University of Iowa graduate students may now pursue a combined degree in the College of Engineering and the School of Urban & Regional Planning.
The degree will offer a master of science in civil and environmental engineering with a subprogram of sustainable-water development and a master of science in urban and regional planning.
On the Urban & Regional Planning website, students are required to complete 65 semester hours, as opposed to the previous 81. The coursework can be completed in five semesters.
Professor Charles Connerly, the director of the Urban and Regional Planning School, said the original idea for the degree came from the Civil & Environmental Engineering Department, which had received significant federal funding for a master’s and a Ph.D. in sustainable-water development.
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“For us in urban planning, a lot of our coursework focuses on sustainability,” Connerly said. “In fact, we are now classified under the U.S. Department of Education as being a sustainability science.”
Connerly said he saw a natural complement between the two degrees.
“The [water] degree is for people who come out of STEM fields,” Connerly said. “Some of our students come out of sciences. However, this provides a sort of encouragement for people to come into our program out of the sciences and, in particular, people who want to specialize in environmental planning, which is one of our concentrations.”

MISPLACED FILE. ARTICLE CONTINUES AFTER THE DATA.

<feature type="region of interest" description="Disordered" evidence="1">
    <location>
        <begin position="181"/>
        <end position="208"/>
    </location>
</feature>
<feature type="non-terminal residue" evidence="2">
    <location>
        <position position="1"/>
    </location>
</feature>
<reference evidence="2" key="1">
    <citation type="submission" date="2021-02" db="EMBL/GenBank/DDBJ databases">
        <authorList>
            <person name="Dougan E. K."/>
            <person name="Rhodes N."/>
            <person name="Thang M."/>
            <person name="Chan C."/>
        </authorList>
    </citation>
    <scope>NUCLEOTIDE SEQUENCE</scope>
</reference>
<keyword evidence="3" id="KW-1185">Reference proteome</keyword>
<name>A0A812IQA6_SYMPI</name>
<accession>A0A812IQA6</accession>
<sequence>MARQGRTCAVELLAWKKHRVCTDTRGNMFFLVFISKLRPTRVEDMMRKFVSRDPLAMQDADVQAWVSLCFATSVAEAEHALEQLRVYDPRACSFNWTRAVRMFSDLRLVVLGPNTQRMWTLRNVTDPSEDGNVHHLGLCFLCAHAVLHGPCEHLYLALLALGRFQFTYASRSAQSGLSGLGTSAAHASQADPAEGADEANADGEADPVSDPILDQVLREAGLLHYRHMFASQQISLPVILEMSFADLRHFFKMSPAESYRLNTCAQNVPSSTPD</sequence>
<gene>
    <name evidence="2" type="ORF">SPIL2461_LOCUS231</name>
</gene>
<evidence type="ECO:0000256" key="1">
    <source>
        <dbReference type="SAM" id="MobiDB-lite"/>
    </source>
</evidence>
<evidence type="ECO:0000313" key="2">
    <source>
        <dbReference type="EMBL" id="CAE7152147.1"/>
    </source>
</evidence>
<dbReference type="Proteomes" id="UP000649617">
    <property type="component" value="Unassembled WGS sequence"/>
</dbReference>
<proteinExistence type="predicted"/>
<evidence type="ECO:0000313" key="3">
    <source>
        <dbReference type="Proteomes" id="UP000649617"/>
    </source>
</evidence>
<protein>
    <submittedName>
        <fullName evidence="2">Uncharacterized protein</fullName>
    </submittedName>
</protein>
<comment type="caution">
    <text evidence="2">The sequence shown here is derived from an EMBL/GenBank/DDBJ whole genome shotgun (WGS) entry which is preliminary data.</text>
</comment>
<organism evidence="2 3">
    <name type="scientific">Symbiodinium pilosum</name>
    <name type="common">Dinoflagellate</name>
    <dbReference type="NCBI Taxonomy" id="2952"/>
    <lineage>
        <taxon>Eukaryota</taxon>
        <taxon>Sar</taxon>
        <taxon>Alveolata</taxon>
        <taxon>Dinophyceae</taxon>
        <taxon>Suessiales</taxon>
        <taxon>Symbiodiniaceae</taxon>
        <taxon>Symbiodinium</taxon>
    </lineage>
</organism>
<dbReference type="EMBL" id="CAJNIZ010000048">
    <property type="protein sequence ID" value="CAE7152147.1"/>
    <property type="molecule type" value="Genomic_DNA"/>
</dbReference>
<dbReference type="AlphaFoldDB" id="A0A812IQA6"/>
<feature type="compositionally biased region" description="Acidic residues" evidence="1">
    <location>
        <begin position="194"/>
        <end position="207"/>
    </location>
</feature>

The degree allows students to receive the background in the planning program, he said, and also the specialization in sustainability and water.
“The planning degree is a two-year degree,” Connerly said. “The [water] curriculum is 12 months. If we didn’t have a joint degree, it would take around three years to complete the coursework. There is a little bit of savings with this degree completing in two and a half years.”
Blake Rupe, the sustainable-water development program coordinator in the College of Engineering, said a value of the UI in graduate research is expanding work in the field of water research.
“We try to expand a lot of our collaborations, not just to include engineering folks but also people who work in fields of water sustainability in much different careers,” she said. “That is why we see urban and regional planning as being perfect to work in water.”
Water is an important point of contact and is a joint effort between planning and engineering, Rupe said.
“If we can educate professionals who can address water problems engineering wise and with planning knowledge, I think you can start creating a workforce that can provide clean water and mitigate flooding issues that occur,” she said.
There are other combined degrees in the engineering school as well, Rupe said, some focusing on the undergraduate to graduate student track.
UI alum Parker Just graduated with a bachelor of science and engineering and graduated later with a master’s in regional planning through a similar dual-degree program.
“The stereotypical thought is that engineering is more by the book, but my degree in planning helped me see that there is more to it than just the engineering side of things,” Just said. “In my job, I work with clients, but I also work with communities. It ultimately helps me see that there is more to the job than, ‘Hey, we’re building a road’ — it’s the kind of benefit that the project has for the people around.”